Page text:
by Deborah Elliott-Upton
In the immortal words of Dolly Parton, “Here we go again.” Has it already been a year since we celebrated Thanksgiving via cyberspace?
I’m usually one for carrying on traditions, but not this Thanksgiving. For the first time in years, I will not be basting a turkey, making chutney or baking pies. Instead my man and I are spending some quality time alone. We aren’t snuggling in a mountain cabin or sharing a seaside cabana. Heck, we aren’t even in a fleabag motel. Nope. When both our kids (actually grown adults) said they had other plans for this holiday, we decided to change our traditions, too. This choice isn’t glamourous and won’t be repeated next year. Instead of stuffing our guts with too much of everything and falling asleep on whatever chair hasn’t been claimed by the time the football game starts, we’ll be painting the living room, hall and maybe the kitchen.
Our home has always been the one everyone counts on for a holiday feast. I’m not sure the rest of the family understands why we aren’t hosting the celebration at our home as usual, but they have all been told and have made other arrangements. We are thankful we have this uninterrupted time to work on this project we’ve been neglecting. While you’re choosing which dessert is more appealing, we should be slinging enamel over woodwork, if not each other.
A while back, I shared we were remodeling our hall bathroom. That turned out so well, we noticed the rest of the house needed sprucing up, too. (Again, I blame it all on Bob Vila!) Thanksgiving seemed a blessing in disguise. The timing was perfect. My novel was finished and in the mail. The office would be closed until Monday. The kids weren’t coming anyway and fortunately, my husband and I work well together. (Except for the first time we wallpapered together and I thought surely if we didn’t divorce, one of us would be arrested for murder – but that all worked out okay – and yes, that wallpaper is finally coming down today. It’s lived a long life and should be put out of its misery.)
We aren’t usually so lucky in choosing our working partners. When I was an office manager for a national company, I worked mainly with men. We had the usual shared jokes and pranks, office politics going on and occasionally, some heart-to-heart talks. You could say we were a close version of The Office. (I’ll leave it up to your imagination to guess which employee counterparts belong to my husband and me.)
From those experiences, I honestly believe you don’t really know a person until you’ve worked overtime on an important project. This is when you see who is worth his paycheck and who is just good around the water cooler. When it’s getting late and the books aren’t balancing, the sales quotas aren’t reaching expectations and spouses are calling to see when you’ll be home, those good ol’ boy (and girl) personalities aren’t always as nice as they are during a regular workday.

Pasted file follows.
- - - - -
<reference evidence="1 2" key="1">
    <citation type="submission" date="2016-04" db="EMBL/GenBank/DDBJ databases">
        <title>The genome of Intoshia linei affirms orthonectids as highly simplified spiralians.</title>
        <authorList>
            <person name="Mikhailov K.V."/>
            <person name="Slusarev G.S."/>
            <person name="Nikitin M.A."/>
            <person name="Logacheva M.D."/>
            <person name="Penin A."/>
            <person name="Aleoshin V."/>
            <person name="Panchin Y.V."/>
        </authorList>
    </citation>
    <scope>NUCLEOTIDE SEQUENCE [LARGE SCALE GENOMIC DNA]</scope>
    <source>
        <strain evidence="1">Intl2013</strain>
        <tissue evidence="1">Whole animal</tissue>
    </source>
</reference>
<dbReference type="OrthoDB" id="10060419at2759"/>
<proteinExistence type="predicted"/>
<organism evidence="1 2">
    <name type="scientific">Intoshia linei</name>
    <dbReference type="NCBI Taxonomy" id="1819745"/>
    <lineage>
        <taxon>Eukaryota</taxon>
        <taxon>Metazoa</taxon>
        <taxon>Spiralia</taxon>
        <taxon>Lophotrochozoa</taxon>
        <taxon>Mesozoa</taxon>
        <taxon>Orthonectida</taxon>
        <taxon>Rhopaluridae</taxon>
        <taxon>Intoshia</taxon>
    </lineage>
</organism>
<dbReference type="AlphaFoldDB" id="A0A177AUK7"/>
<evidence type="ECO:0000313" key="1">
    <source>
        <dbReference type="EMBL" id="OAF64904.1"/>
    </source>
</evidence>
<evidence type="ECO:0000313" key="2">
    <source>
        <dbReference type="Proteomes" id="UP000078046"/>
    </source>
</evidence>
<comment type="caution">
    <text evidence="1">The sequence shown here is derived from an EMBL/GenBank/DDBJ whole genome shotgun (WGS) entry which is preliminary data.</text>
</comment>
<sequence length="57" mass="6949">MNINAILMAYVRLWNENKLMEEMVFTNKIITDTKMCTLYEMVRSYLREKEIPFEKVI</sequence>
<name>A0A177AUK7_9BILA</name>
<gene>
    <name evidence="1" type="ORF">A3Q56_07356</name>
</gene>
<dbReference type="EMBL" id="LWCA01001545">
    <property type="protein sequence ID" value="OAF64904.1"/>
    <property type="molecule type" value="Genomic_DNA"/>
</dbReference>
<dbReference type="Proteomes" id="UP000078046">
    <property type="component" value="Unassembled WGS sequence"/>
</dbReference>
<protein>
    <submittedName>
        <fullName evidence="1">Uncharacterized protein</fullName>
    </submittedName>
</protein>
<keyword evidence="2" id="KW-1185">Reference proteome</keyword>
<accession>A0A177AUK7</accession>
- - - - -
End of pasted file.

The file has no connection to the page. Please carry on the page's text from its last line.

I admit I enjoy seeing people react to abnormal circumstances. It’s character studies in action. What makes a person have what we call in our family “a popcorn moment”? You know the time – when a person explodes, usually two inches from the face of someone who isn’t even causing the problem. Emotions flowing like lava from volcano means too things: drama and you’d better get out of the way.
These episodes are common at functions when we squeeze too many people too close for too long. Sure, you can take Uncle Larry’s political stance that is 180 degrees from yours, but not if he’s been at it since he walked in the door hours ago. So what if Aunt Jean is a bit gossipy? But after she’s cornered you for the tenth time in an hour to make sure I knew what someone had said about my sister’s new career choice, it’s easy to want to retreat to a place where no one knows your name. By the time Cousin Mike’s one-upsmanship is ready to be toppled off that ladder by more than one person, we can see how people really live their lives. Better than dinner and a movie!
Why is domestic violence so prevalent during the holidays? After a graveyard shift as a police dispatcher, my friend shared what she calls the REAL new math for cops: 2+2+2= The Holidays from Hell. The equation relates to a mix of too much alcohol, too close quarters and too many relatives at one gathering.”
What makes a perfectly normal guy (or girl) go ballistic? Why do adult siblings suddenly become children when they are reunited together with their parents? What would make a relative even consider robbing another at a family gathering, conduct an elicit affair with a family member’s significant other or pull a weapon on someone they’d been raised with or by? It happens in real life, and reported by journalists and spun into believable tales to share with readers like you and me.
Sugar plums? Hmm, more like murderous plots dance in my head during the holidays. But, not all are filled with deceit, danger or death. Some are composed of very ordinary people doing very extraordinary things. That’s what I usually think about. But not this holiday. This one I’m spending working with my guy. We’ll talk about his next gun shoot competition, our next steps together in our businesses, our plans for the future – oh, and I may work in a mention or two about my next writing project idea and see what he thinks. It’s nice to have other viewpoints to consider.
All in all, it’s kind of romantic. I hadn’t thought of writing a romance, but I am certainly prepared to do the research.